• ASIS international (http://www.asisonline.org/about/history/index.xml and http://www.asisonline.org/searches/chapters/index.xml)

International Law Enforcement Liaison

Relating to U.S. hotel security interests, among your best international law enforcement contacts is through the local country U.S. Embassy or Consulate, U.S. State Department Regional Security Officer (RSO). RSOs are career U.S. Department of State, Bureau of Diplomatic Security, law enforcement Special Agents serving overseas based out of U.S. embassies and consulates. In addition to overall U.S. Embassy or Consulate security responsibilities, RSOs serve as the U.S. Department of State's primary liaison with foreign/host-country police and security services. In terms of a hotel analogy, RSOs are the in-country law enforcement and security service "Concierge" - understanding local threat conditions and have in-country law enforcement and security contacts at the highest levels. The "Concierge" analogy is meant to highlight that the RSOs have the appropriate high-level law enforcement and security relationships with "those in the know" as well as the "decision-makers".

Regarding hotel specific security purposes, the local RSO can advise regarding local threat conditions and facilitate the appropriate international law enforcement liaison contacts. Local threat conditions could include information regarding current local political and economic conditions, terrorist activities, direct threats against Americans and American interests and protective guidance. It is best that hotel senior security/executive management individuals establish initial RSO contact for country specific law enforcement liaison initiatives. Information on the U.S. Department of State, Bureau of Diplomatic Security can be found at http://www.state.gov/m/ds/about/overview/index.htm.

Additionally, the U.S. Department of State, Bureau of Diplomatic Security manages and maintains the Overseas Security Advisory Council (OSAC) to "promote security cooperation between American private sector interests worldwide and the U.S. Department of State". Further, a "primary goal of OSAC is to develop an effective security communication network, consequently, OSAC invited all U.S. businesses, academia, faith-based groups, and non-governmental organizations to become constituents." (https://www.osac.gov/Pages/AboutUs.aspx).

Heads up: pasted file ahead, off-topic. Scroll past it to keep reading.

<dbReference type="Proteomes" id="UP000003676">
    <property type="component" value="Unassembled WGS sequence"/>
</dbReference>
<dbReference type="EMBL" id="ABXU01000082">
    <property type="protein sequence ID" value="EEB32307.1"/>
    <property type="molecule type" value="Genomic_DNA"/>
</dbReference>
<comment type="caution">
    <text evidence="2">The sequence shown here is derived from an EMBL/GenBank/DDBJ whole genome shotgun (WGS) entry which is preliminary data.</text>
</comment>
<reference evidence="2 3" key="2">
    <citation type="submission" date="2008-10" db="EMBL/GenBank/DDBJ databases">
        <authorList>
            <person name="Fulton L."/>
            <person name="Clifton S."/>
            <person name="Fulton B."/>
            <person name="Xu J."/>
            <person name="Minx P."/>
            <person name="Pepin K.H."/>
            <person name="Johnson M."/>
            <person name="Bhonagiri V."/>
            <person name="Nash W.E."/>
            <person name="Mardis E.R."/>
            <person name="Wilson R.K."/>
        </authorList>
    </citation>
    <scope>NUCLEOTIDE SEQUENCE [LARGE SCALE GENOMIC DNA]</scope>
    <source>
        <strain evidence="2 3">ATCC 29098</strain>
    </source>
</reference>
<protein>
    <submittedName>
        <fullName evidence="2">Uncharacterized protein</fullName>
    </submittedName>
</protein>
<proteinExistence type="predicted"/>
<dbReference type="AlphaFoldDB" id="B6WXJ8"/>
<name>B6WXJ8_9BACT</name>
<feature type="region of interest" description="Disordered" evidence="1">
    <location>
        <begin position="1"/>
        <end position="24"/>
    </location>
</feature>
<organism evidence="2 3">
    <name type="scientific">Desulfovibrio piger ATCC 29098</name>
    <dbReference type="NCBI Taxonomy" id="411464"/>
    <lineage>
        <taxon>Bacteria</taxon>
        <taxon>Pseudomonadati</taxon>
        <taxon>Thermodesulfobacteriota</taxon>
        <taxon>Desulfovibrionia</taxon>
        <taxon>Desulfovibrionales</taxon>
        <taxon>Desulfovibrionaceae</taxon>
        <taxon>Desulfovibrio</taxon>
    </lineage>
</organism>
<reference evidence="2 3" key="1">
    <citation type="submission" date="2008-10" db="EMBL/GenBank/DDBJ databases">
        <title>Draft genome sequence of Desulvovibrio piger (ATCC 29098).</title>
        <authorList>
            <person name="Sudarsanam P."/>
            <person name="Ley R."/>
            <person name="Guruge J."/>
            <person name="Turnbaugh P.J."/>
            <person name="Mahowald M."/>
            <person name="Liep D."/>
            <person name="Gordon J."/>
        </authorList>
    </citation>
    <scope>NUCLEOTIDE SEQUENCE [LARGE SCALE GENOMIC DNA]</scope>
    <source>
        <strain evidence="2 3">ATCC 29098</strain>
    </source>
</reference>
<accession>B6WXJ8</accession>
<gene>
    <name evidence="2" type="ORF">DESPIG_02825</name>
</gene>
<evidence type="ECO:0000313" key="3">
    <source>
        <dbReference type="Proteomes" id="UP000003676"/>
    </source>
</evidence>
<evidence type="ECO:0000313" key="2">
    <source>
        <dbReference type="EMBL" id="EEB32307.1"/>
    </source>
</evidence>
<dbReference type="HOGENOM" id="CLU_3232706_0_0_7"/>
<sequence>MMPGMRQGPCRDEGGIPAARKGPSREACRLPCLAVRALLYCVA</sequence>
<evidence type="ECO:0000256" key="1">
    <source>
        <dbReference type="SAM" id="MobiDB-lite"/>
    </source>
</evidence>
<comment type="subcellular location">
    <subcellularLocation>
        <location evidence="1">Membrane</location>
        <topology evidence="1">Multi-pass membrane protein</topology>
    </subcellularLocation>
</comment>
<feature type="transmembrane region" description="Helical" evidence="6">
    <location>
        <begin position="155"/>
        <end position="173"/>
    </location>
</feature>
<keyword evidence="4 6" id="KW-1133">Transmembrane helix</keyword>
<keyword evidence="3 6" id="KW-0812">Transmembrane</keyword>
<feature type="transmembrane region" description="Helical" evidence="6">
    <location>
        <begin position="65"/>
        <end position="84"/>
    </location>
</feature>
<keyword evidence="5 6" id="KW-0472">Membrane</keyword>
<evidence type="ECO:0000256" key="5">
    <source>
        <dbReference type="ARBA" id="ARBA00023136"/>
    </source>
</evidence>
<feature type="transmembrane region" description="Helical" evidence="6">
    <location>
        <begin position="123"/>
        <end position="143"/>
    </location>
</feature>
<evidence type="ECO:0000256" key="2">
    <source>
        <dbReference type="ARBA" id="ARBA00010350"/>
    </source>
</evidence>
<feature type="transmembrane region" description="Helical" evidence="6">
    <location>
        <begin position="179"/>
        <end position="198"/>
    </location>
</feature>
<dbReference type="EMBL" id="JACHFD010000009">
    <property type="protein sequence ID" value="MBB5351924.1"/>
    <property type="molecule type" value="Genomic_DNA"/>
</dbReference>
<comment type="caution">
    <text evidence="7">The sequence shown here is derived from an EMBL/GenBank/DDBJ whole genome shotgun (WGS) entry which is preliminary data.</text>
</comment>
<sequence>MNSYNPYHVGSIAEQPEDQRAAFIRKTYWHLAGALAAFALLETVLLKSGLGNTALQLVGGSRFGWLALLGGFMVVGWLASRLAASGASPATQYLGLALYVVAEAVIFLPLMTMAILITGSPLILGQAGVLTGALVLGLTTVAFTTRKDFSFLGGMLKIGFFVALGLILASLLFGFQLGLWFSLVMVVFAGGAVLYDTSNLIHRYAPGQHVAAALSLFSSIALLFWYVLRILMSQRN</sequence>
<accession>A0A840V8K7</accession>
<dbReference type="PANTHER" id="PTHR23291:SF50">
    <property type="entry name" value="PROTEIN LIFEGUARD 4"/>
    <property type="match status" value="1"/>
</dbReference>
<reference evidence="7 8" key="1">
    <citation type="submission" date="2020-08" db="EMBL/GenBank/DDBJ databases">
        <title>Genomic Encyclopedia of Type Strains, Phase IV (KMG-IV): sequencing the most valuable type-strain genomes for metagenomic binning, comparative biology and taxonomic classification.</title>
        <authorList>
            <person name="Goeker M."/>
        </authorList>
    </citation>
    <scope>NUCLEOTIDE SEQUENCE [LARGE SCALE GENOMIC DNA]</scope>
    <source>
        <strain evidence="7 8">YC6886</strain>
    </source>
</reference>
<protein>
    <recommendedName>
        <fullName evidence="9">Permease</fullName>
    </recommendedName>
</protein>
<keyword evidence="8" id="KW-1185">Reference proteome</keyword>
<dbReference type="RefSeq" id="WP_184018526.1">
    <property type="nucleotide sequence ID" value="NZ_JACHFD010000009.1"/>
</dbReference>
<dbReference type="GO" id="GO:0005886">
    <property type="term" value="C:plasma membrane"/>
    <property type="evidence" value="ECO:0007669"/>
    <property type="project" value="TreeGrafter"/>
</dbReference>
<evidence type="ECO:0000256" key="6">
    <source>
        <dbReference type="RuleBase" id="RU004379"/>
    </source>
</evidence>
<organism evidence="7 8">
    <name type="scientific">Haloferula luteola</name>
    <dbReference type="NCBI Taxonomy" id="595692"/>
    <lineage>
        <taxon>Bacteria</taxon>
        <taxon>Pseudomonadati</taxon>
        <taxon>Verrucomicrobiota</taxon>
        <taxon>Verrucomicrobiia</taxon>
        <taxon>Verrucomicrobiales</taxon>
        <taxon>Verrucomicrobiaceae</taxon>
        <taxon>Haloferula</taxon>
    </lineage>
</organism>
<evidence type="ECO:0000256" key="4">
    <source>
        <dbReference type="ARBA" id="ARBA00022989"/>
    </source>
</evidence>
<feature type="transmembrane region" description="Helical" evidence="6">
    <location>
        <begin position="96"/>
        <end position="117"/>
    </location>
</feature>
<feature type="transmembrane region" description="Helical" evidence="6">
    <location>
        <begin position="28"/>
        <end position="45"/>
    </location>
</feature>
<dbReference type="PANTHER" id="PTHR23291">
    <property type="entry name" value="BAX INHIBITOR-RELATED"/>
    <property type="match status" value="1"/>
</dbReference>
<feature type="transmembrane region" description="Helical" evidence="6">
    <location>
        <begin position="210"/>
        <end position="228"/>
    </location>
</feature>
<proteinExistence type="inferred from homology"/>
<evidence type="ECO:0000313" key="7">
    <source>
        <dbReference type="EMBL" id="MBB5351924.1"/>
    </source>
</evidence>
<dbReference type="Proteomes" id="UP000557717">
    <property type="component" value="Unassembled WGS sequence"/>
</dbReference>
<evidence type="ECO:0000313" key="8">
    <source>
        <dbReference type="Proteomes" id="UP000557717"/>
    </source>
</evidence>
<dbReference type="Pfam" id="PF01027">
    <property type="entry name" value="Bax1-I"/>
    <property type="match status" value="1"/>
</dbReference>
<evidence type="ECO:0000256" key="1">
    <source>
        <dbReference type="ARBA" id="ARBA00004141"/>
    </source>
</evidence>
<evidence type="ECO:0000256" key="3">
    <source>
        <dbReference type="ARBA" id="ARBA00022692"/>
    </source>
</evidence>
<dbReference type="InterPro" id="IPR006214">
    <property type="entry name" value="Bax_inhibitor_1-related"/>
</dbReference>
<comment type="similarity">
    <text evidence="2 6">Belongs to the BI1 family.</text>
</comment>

Relating to the OSAC purposes above, OSAC has:

• Country Councils in over 140 overseas locations bringing together the American embassy or consulate with local representatives of American organizations to share information about security issues of mutual concern in the region.

• Maintains a very robust website for the exchange of unclassified security related information (summary and detailed) on incidents and threats overseas relating to the U.S. Department of State and the U.S. private sector interests.

Most information can be accessed as a "member only" referred to as an OSAC constituency. There is no cost involved with OSAC constituency. OSAC constituency is available to any American-owned, not-for-profit organization, or any enterprise incorporated in the US. To become an OSAC constituency, one can apply at https://www.osac.gov/Pages/Login.aspx. Your organization's director of global security, who is based in the U.S., or whoever represents the CEO on security matters, should complete the application process. This person will serve as the primary point of contact for your organization OSAC constituency account. Once approved, the account will have the ability to manage your organization's membership as well as create new user accounts for other members of your organization.


Facilitating effective domestic and international law enforcement liaison is advantageous to hotel patrons, security and the parent company. These benefits are easily articulated to entry-level through C-suite executives. They include having credible and timely law enforcement and security information which can result in saving lives, protecting property and helping to safeguard a hotel's reputation and "bottom line". In conjunction with hotels' security management, the liaison facilitated information can help determine the most efficient and effective risk management implementation measures to prevent or reduce the impact of possible threats to specific hotel locations and the company at large. The article identifies initial domestic and international liaison points of contact. Specific liaison establishing efforts will lead to other significant liaison contacts - contacts building upon each other. Establishing these valuable domestic and international law enforcement liaison contacts can be achieved through minimal effort and cost correlating to a high return on investment in terms of protection of personnel, patrons and assets (physical to include buildings and property and intangible including reputation and goodwill).

Marc Glasser is the Managing Director of RM (Protection Risk Management) LLC. RM LLC provides security, business continuity, and emergency management services spanning the protection of life, operations, assets and stakeholder value. He directs risk management, security, and business continuity programs (including business impact and supply chain analysis) to mitigate vulnerabilities, including natural (e.g., floods, earthquakes, hurricanes), technical (e.g., utility service disruptions, hazardous materials incidents), and intentional (e.g., terrorism, theft, espionage). Mr. Glasser can be contacted at 702-809-3434 or mglasser@rmllc.com Extended Bio...